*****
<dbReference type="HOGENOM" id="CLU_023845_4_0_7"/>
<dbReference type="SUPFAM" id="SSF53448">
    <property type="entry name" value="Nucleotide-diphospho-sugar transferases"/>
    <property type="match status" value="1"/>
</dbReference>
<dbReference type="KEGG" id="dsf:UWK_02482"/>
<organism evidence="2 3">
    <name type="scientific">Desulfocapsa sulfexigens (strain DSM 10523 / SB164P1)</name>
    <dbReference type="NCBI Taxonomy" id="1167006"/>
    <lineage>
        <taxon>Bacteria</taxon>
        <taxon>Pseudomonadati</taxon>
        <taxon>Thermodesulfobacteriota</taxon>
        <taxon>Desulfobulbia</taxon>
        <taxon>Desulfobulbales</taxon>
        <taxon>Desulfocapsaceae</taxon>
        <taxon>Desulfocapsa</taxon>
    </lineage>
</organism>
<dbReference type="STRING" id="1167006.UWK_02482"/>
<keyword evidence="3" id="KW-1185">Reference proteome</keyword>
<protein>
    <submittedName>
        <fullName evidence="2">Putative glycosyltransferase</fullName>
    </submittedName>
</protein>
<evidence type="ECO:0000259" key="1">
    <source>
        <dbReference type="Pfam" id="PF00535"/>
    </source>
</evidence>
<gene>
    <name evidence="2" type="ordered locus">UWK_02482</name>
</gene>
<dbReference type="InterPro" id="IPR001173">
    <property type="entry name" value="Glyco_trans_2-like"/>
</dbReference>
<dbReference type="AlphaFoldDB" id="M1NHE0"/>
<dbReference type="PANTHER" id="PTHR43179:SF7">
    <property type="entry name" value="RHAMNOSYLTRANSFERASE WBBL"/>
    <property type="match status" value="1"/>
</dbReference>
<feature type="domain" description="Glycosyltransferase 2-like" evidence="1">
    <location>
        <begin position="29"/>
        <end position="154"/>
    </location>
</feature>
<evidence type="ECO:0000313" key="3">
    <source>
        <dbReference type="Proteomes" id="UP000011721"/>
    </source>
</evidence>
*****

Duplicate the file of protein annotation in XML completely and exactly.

<dbReference type="HOGENOM" id="CLU_023845_4_0_7"/>
<dbReference type="SUPFAM" id="SSF53448">
    <property type="entry name" value="Nucleotide-diphospho-sugar transferases"/>
    <property type="match status" value="1"/>
</dbReference>
<dbReference type="KEGG" id="dsf:UWK_02482"/>
<organism evidence="2 3">
    <name type="scientific">Desulfocapsa sulfexigens (strain DSM 10523 / SB164P1)</name>
    <dbReference type="NCBI Taxonomy" id="1167006"/>
    <lineage>
        <taxon>Bacteria</taxon>
        <taxon>Pseudomonadati</taxon>
        <taxon>Thermodesulfobacteriota</taxon>
        <taxon>Desulfobulbia</taxon>
        <taxon>Desulfobulbales</taxon>
        <taxon>Desulfocapsaceae</taxon>
        <taxon>Desulfocapsa</taxon>
    </lineage>
</organism>
<dbReference type="STRING" id="1167006.UWK_02482"/>
<keyword evidence="3" id="KW-1185">Reference proteome</keyword>
<protein>
    <submittedName>
        <fullName evidence="2">Putative glycosyltransferase</fullName>
    </submittedName>
</protein>
<evidence type="ECO:0000259" key="1">
    <source>
        <dbReference type="Pfam" id="PF00535"/>
    </source>
</evidence>
<gene>
    <name evidence="2" type="ordered locus">UWK_02482</name>
</gene>
<dbReference type="InterPro" id="IPR001173">
    <property type="entry name" value="Glyco_trans_2-like"/>
</dbReference>
<dbReference type="AlphaFoldDB" id="M1NHE0"/>
<dbReference type="PANTHER" id="PTHR43179:SF7">
    <property type="entry name" value="RHAMNOSYLTRANSFERASE WBBL"/>
    <property type="match status" value="1"/>
</dbReference>
<feature type="domain" description="Glycosyltransferase 2-like" evidence="1">
    <location>
        <begin position="29"/>
        <end position="154"/>
    </location>
</feature>
<evidence type="ECO:0000313" key="3">
    <source>
        <dbReference type="Proteomes" id="UP000011721"/>
    </source>
</evidence>